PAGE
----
Nobody is a huge fan of the Transportation Security Administration. While it purports to be a force for safety, study after study exposes the agency’s numerous flaws. But aside from all of the weapons they mistakenly allow to pass through airports each year, TSA is now under fire for a different reason. Denise Alberts, co-founder of the media group, The MOMS, and Sirius radio host, is attacking the TSA for a “horrific” pat-down she endured at Los Angeles International Airport.
Alberts claimed the staff were suspicious because of the medication she was carrying, related to her breast cancer treatment…
“I went through the scanner and they asked me to remove my shoes, even though I went through the scanner and I was TSA Precheck”.
Passengers that are prechecked are never required to remove their shoes, but Denise obliged them. The TSA agents then forcefully performed a full-body pat-down on her, that she claims was quite painful.
Here’s video from the incident:
TSA rules explicitly state that individuals with medical conditions do not have to remove their shoes, nor do individuals that are prechecked. To add insult to injury, she says she was left to wait for about 20 minutes as the agents discussed how to properly screen her. Denise is saying the agents also joked about “all of the eyelashes” when they searched through her bags, eluding to the fake lashes she was carrying to compensate for her chemotherapy.
This situation ties into the general theme of TSA since their inception; inconvenience over efficiency. Since Alberts came forward with her story, she’s heard from “thousands of people from around the country that have had [similar] circumstances.” Although she’s hopeful this conduct will change, she shouldn’t get her hopes up. TSA is a bureacracy which includes little incentive for growth. The best solution could be privatization.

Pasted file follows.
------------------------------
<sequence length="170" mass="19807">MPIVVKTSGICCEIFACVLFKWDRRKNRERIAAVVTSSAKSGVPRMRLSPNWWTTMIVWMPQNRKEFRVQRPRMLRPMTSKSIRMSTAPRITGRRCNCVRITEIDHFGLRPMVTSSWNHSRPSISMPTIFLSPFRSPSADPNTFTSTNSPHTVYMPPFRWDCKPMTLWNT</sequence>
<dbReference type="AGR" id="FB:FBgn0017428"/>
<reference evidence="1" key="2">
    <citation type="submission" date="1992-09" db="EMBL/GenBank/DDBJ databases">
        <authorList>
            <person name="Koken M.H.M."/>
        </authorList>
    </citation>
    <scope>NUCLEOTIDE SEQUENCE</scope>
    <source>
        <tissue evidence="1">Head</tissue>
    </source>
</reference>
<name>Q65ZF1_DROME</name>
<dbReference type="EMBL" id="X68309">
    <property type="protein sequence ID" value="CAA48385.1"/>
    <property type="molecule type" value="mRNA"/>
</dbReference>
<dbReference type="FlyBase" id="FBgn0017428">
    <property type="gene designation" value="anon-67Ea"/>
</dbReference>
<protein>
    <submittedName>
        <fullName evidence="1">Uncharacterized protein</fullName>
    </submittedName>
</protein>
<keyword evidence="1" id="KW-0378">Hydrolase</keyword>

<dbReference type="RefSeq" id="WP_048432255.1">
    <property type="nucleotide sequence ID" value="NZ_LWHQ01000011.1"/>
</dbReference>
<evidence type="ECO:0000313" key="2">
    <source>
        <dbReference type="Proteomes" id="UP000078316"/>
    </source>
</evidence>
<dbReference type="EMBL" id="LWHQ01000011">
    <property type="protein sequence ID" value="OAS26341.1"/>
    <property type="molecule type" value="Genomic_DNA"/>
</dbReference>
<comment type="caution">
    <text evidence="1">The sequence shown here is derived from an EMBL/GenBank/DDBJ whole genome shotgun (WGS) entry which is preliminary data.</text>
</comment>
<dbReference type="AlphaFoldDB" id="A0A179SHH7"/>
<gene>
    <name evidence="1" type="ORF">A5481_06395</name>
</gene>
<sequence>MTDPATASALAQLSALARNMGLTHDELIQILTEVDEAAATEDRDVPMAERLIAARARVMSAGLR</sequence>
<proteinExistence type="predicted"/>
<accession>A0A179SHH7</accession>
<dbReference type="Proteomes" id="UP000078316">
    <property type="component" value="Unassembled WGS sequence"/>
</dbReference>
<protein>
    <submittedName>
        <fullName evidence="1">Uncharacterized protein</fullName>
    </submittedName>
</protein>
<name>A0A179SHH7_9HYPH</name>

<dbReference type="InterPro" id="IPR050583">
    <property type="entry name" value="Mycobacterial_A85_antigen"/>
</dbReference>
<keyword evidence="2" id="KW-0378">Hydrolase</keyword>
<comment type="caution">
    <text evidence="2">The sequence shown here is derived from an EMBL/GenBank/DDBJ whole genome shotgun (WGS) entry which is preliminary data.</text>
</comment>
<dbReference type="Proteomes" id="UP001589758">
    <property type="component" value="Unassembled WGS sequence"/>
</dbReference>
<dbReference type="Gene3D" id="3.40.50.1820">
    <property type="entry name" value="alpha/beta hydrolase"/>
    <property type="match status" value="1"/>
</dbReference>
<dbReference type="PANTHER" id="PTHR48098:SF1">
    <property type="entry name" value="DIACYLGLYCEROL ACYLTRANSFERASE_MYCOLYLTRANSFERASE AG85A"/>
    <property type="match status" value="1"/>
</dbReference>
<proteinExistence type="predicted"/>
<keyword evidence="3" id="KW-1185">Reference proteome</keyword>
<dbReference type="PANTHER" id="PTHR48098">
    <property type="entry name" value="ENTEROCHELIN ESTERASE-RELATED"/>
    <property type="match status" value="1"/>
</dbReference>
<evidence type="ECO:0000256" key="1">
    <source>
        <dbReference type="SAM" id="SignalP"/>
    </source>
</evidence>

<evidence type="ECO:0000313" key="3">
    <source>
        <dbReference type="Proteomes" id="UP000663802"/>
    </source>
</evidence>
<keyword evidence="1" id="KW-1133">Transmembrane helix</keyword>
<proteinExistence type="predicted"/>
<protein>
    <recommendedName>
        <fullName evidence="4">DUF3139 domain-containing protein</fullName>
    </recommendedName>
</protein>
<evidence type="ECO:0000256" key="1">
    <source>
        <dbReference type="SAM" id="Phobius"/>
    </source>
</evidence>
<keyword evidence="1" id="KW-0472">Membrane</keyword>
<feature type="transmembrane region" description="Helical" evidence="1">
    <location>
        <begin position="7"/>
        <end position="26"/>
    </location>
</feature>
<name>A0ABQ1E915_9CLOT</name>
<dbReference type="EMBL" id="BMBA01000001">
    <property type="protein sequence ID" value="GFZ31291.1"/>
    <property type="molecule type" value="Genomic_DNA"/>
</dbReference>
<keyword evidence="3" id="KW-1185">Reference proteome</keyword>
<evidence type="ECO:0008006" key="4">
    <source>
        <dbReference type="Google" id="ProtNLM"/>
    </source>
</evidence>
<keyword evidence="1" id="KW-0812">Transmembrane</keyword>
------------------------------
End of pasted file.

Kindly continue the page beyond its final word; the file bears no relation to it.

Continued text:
Most Canadian and European airports utilize private security services, and the results are quite positive. Reports reveal that private security processes an average of 65% more passengers per employee. The United States used to privatize airport security, until September 11th. But over the past year, the federal government has allowed a few large airports across the country to hire private companies. If all goes well, maybe, just maybe, this extraneous bureaucratic arm will be dissolved—if it was, it would save taxpayers around $1 billion per year.
In the meantime, we’ll have to continue dealing with the TSA shenanigans.